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Langley and Blagill lead smeltmills, flue and chimney

List Entry Summary

This monument is scheduled under the Ancient Monuments and Archaeological Areas Act 1979 as amended as it appears to the Secretary of State to be of national importance. This entry is a copy, the original is held by the Department for Culture, Media and Sport.

Name: Langley and Blagill lead smeltmills, flue and chimney

List entry Number: 1018211

Location

The monument may lie within the boundary of more than one authority.

County:

District: Northumberland

District Type: Unitary Authority

Parish: Haydon

National Park: Not applicable to this List entry.

Grade: Not applicable to this List entry.

Date first scheduled: 02-Apr-1975

Date of most recent amendment: 29-Jan-1998

Legacy System Information

The contents of this record have been generated from a legacy data system.

Legacy System: RSM

UID: 29021

Asset Groupings

This list entry does not comprise part of an Asset Grouping. Asset Groupings are not part of the official record but are added later for information.

List entry Description

Summary of Monument

Legacy Record - This information may be included in the List Entry Details.

Reasons for Designation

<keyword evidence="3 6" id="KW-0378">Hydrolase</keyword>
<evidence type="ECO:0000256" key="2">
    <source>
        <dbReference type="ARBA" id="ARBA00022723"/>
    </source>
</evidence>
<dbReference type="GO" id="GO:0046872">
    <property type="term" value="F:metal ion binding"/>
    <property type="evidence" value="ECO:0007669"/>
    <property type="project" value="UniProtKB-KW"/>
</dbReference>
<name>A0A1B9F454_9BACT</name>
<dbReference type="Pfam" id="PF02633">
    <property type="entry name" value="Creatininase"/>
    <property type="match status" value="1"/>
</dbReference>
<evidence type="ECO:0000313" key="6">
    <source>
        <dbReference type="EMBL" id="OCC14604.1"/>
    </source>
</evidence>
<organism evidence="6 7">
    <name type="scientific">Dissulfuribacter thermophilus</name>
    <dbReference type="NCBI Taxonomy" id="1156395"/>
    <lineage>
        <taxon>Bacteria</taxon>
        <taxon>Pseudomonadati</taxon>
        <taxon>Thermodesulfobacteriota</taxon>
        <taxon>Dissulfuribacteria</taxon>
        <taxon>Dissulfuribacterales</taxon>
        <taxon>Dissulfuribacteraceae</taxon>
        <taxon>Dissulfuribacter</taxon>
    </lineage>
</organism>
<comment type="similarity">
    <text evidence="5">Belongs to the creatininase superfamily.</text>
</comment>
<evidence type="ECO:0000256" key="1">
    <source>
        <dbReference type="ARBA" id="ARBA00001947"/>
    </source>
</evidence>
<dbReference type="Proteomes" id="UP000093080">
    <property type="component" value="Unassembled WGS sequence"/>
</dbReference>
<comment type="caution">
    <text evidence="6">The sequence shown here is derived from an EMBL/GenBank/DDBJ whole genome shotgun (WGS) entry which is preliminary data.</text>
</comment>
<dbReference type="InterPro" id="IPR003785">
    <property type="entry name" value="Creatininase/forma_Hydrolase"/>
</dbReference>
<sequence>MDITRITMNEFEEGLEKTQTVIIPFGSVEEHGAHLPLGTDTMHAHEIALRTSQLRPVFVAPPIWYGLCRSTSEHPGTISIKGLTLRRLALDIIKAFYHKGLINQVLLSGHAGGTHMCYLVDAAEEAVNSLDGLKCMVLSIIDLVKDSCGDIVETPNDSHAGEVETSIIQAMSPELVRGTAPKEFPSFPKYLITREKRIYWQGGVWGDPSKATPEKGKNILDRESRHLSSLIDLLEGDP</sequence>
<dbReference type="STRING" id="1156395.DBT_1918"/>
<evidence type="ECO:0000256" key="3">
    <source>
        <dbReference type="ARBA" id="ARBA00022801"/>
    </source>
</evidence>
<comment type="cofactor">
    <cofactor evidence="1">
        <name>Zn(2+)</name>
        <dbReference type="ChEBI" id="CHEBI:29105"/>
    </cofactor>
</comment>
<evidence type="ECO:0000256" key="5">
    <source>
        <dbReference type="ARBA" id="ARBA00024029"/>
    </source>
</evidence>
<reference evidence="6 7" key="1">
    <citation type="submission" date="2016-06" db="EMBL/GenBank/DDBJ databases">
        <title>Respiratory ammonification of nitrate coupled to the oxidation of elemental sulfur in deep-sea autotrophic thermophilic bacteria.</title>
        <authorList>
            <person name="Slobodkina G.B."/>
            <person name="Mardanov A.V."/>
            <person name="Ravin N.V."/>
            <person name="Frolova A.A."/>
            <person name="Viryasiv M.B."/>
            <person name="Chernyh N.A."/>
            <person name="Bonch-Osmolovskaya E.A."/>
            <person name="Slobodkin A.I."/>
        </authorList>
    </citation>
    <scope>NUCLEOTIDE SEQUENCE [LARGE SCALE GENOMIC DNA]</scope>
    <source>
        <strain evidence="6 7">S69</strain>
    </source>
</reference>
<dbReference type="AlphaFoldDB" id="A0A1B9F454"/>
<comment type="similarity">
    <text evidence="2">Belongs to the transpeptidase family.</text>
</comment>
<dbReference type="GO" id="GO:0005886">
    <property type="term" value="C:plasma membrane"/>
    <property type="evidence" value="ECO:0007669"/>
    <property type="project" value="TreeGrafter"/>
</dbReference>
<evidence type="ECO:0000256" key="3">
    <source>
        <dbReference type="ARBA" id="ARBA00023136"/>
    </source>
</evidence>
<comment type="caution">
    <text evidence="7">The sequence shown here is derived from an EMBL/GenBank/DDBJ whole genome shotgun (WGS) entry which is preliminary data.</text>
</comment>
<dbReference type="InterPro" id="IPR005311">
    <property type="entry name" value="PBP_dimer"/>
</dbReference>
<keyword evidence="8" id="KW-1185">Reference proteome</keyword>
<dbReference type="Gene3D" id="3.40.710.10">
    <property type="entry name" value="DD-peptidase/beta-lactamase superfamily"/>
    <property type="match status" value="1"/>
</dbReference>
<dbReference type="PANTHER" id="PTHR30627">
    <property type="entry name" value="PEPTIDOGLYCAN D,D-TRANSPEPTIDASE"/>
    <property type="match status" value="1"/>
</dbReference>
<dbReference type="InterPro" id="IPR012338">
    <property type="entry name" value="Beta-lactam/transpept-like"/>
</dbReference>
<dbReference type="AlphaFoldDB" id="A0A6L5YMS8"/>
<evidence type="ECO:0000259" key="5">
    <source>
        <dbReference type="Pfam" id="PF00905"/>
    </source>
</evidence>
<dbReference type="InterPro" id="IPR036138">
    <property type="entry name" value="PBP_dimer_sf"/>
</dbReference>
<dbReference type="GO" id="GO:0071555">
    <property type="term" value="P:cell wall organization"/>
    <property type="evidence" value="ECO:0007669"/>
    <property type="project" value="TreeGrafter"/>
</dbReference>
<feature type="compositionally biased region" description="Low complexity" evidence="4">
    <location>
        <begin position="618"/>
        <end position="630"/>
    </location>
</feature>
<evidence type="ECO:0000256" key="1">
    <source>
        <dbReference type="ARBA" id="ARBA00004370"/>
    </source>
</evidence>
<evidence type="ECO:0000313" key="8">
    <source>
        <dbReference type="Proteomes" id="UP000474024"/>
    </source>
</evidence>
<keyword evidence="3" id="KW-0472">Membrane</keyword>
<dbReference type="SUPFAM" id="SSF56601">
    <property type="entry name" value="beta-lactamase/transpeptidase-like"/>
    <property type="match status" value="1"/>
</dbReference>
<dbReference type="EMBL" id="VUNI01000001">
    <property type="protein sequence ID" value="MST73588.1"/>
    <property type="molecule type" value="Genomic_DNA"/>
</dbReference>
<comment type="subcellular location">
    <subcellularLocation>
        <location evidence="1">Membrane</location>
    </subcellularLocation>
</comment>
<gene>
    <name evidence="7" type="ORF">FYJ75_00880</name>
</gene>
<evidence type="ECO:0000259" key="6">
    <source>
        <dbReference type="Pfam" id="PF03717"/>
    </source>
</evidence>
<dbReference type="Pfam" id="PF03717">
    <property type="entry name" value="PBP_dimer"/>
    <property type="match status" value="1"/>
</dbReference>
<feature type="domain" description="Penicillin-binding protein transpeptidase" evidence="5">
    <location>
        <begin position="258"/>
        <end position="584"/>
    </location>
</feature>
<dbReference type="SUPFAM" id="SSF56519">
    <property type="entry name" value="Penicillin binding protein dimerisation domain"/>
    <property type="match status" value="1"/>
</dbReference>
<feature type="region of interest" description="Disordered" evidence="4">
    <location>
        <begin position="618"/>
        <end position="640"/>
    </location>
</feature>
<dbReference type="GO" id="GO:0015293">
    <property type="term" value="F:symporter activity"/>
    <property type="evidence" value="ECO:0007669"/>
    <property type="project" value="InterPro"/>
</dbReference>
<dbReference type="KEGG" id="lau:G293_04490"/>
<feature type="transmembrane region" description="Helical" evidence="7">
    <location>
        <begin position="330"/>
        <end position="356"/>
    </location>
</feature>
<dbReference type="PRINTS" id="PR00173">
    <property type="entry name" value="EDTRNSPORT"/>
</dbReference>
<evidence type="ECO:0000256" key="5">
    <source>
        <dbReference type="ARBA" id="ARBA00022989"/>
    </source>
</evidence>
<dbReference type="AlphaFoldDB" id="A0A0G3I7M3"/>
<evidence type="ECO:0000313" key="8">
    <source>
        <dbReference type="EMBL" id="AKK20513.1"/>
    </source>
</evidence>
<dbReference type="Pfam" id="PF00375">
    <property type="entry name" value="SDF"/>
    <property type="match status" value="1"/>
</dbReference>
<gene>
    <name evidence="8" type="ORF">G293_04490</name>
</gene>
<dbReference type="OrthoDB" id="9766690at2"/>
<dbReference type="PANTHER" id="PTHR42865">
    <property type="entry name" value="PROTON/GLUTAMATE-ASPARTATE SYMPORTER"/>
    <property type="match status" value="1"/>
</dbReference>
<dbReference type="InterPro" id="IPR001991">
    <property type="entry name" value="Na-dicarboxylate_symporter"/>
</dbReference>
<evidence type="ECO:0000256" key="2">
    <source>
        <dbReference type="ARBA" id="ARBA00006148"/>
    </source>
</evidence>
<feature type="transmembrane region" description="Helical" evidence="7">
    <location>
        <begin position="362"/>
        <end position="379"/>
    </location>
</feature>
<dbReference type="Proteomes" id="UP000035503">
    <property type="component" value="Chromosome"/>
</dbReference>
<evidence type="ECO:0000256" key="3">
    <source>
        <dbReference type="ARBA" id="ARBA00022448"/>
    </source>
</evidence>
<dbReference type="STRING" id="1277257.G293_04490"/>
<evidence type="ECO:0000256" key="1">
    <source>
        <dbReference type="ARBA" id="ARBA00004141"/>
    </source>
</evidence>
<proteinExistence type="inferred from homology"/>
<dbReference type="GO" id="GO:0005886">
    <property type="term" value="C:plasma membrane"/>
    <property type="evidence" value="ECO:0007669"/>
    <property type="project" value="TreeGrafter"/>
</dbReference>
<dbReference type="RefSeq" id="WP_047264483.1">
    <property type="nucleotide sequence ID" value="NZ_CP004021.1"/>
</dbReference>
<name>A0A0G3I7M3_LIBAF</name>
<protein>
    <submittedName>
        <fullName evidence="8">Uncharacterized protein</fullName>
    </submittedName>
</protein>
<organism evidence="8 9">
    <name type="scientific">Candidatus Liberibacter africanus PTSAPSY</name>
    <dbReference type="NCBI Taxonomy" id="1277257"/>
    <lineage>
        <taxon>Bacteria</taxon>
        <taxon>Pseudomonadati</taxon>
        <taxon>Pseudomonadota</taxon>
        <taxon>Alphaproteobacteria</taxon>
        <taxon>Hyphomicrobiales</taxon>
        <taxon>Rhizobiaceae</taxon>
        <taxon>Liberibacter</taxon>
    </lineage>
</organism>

Approximately 10,000 lead industry sites are estimated to survive in England, spanning nearly three millennia of mining history from the later Bronze Age (c.1000 BC) until the present day, though before the Roman period it is likely to have been on a small scale. Two hundred and fifty one lead industry sites, representing approximately 2.5% of the estimated national archaeological resource for the industry, have been identified as being of national importance. This selection of nationally important monuments, compiled and assessed through a comprehensive survey of the lead industry, is designed to represent the industry's chronological depth, technological breadth and regional diversity. Ore hearth smelt mills were introduced in the 16th century and continued to develop until the late 19th century. They were the normal type of lead smelter until the 18th century, when they were partially replaced by the reverberatory smelt mill. The ore hearth itself consisted of a low open hearth, in which lead ore was mixed with fuel (initially dried wood, later a mixture of peat and coal). An air blast was supplied by bellows, normally operated by a waterwheel; more sophisticated arrangements were used at some 19th century sites. The slags from the ore hearth still contained some lead. This was extracted by resmelting the slags at a higher temperature using charcoal or (later) coke fuel, normally in a separate slag hearth. This was typically within the ore hearth smelt mill, though separate slag mills are known. Early sites were typically small and simple buildings with one or two hearths, whereas late 18th and 19th century smelt mills were often large complexes containing several ore and slag hearths, roasting furnaces for preparing the ore, refining furnaces for extracting silver from the lead by a process known as cupellation, and reducing furnaces for recovering lead from the residue or litharge produced by cupellation, together with sometimes complex systems of flues, condensers and chimneys for recovering lead from the fumes given off by the various hearths and furnaces. The ore hearth smelt mill site will also contain fuel stores and other ancillary buildings. Ore hearth smelt mills have existed in and near all the lead mining fields of England, though late 18th and 19th century examples were virtually confined to the Pennines from Yorkshire northwards (and surviving evidence is strongly concentrated in North Yorkshire). It is believed that several hundred examples existed nationally. The sample identified as meriting protection includes: all sites with surviving evidence of hearths; sites with intact slag tips of importance for understanding the development of smelting technology; all 16th- 17th century sites with appreciable standing structural remains; 16th-17th century sites with well preserved earthwork remains; and a more selective sample of 18th and 19th century sites to include the best surviving evidence for smelt mill structures, and flue/condenser/chimney systems.